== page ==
Guttman recounts that he vehemently opposed the operation on moral grounds and also warned that poisoning the water could harm Jews as well. “Look, we may also conquer this area tomorrow and drink from this water, and all our army will also be sick with typhus or dysentery,” he told Ratner. When he asked to be issued the order in writing, his request was refused. “[Ratner] said to me, ‘I will never give such a thing [in writing].’”
Guttman goes on to report that he asked “what sort of material were they talking about – ‘liquid or powder … and he then decided it would be powder.’” He also notes that “the two were caught red-handed.”
Another testimony located by Morris and Kedar was hidden in an interview given by former ambassador Asher Ben-Natan to historian Nir Mann in 2008. Ben-Natan described another phase of the operation: an attempt to poison wells in Cairo.
In the summer of 1948, Ben-Natan was in Paris as part of his position in operational intelligence. Intelligence officer Binyamin Gibli met him there and gave him “a capsule to be used for poisoning wells in Cairo.” But the plan was scrapped and, said Ben-Natan, “I was left with the poison capsule, and in the end, I destroyed it in the sewer.” Morris and Kedar also found evidence of this in the IDF archives, in a document from September 1948, in which Yadin writes: “Please call soon … in regard to the activation of Cast Thy Bread abroad.”
The collection of photographs by his son Rothenberg. The documents show that Ben-Gurion was at the top of the pyramid. Below him was Yadin, who oversaw the military side of the operation. The operation was commanded by Yohanan Ratner. Initially, the top man in the field for the group was Dayan, who went on to become the IDF chief of staff and defense minister. The documents indicate that Dayan served as the smuggler who conveyed the bacteria from the Science Corps to different points throughout the country.
David Shaltiel, commander of the Etzioni Brigade in Jerusalem, was also involved in the operation. Intelligence officer Ezra Helmer (later Omer, head of the Haganah General Staff Intelligence Department) also joined at a later stage. The identity of another person who was involved in the operation remains uncertain. In cables, he is referred to as “Mizrahi.”
In the beginning, it was ordinary soldiers, such as soldiers from the Harel Brigade’s fourth battalion, who did the dirty work of poisoning the wells. Later on, the job was given to members of the Palmach’s Arab division, the “mistarvim,” who specialized in sabotage operations and assassinations in enemy territory.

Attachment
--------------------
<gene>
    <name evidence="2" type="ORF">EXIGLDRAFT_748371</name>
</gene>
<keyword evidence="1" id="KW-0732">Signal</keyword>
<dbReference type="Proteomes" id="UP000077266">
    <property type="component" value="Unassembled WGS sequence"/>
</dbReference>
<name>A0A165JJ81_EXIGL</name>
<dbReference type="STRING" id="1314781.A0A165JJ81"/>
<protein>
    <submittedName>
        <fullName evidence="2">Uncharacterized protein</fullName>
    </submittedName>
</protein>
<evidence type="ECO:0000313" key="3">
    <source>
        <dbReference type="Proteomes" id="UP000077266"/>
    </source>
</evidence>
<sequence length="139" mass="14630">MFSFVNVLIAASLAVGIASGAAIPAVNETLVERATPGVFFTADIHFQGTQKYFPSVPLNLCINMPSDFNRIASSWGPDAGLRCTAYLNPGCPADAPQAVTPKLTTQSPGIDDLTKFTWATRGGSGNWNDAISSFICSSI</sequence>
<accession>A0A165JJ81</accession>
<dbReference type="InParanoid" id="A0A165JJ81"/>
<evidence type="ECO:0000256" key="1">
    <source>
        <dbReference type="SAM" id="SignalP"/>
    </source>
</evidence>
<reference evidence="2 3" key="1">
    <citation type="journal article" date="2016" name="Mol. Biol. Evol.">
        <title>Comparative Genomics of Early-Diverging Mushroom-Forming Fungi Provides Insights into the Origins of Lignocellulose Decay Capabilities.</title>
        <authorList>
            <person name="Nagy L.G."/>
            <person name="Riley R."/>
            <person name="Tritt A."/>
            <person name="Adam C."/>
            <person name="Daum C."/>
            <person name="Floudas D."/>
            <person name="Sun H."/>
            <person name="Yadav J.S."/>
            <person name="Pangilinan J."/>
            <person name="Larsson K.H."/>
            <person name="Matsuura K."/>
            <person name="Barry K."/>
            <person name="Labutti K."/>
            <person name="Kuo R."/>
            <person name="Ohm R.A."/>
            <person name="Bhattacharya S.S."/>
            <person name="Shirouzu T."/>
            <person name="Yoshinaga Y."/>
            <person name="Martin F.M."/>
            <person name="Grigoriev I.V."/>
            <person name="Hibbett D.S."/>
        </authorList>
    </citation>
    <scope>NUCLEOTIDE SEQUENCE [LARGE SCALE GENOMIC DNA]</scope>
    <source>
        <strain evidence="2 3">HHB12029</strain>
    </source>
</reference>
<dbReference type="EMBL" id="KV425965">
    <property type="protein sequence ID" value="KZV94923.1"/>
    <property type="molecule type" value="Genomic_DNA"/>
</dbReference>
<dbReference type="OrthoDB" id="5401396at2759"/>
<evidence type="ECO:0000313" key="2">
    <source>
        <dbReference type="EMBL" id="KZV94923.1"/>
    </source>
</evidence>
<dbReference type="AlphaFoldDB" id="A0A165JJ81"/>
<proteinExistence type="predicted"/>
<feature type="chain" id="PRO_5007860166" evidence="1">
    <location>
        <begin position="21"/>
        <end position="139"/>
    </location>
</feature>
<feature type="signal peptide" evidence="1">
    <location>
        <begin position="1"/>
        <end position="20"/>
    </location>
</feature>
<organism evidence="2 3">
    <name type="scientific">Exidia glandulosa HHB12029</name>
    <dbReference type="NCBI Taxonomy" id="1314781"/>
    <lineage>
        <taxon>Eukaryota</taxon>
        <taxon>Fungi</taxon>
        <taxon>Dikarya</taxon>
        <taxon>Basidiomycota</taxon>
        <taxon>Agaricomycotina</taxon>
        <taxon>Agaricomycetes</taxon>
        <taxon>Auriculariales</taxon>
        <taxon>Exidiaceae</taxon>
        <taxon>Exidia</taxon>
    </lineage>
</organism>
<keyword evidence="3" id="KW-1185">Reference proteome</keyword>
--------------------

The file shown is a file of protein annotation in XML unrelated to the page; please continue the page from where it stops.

On the scientific side, the production of the poison, were people from the IDF Science Corps Bet, a subunit in the Science Corps that dealt with biological warfare.
It was headed by Alex Keinan, who went on to found the Israel Institute for Biological Research in Nes Tziona. The scientific work was overseen by the Katchalski (Katzir) brothers: biophysicist Ephraim Katzir, the first commander of the Science Corps and later an Israel Prize laureate and the fourth president of Israel; and his older brother, scientist Aharon Katzir of the Weizmann Institute, who was killed in the 1972 terror attack at Lod Airport. “A series of assistants who went on to become professors in Israeli academia were also involved in the operation,” Morris says.
The operation echoed the plan of the “Avengers” led by Abba Kovner to poison water and food sources in Germany after World War II to cause mass killings. The Katzir brothers were also involved in this operation and supplied the poison to Kovner, but ultimately he, too, threw it into the sea before he was arrested by the British. Morris and Kedar believe that the objective of the IDF operation was not to cause mass killings but rather to disrupt the Arabs’ moves.
Ultimately, the operation did not change the face of the war. According to various reports, several dozen Arabs did fall ill, mainly in Acre. The operation drew scathing criticism within the system – both within the IDF and among the Yishuv leadership – in part because it violated the 1925 Geneva Protocol banning “the use of bacteriological methods of warfare.
Jonas E. Alexis has degrees in mathematics and philosophy. He studied education at the graduate level. His main interests include U.S. foreign policy, the history of the Israel/Palestine conflict, and the history of ideas. He is the author of the new book, Kevin MacDonald’s Metaphysical Failure: A Philosophical, Historical, and Moral Critique of Evolutionary Psychology, Sociobiology, and Identity Politics. He teaches mathematics in South Korea.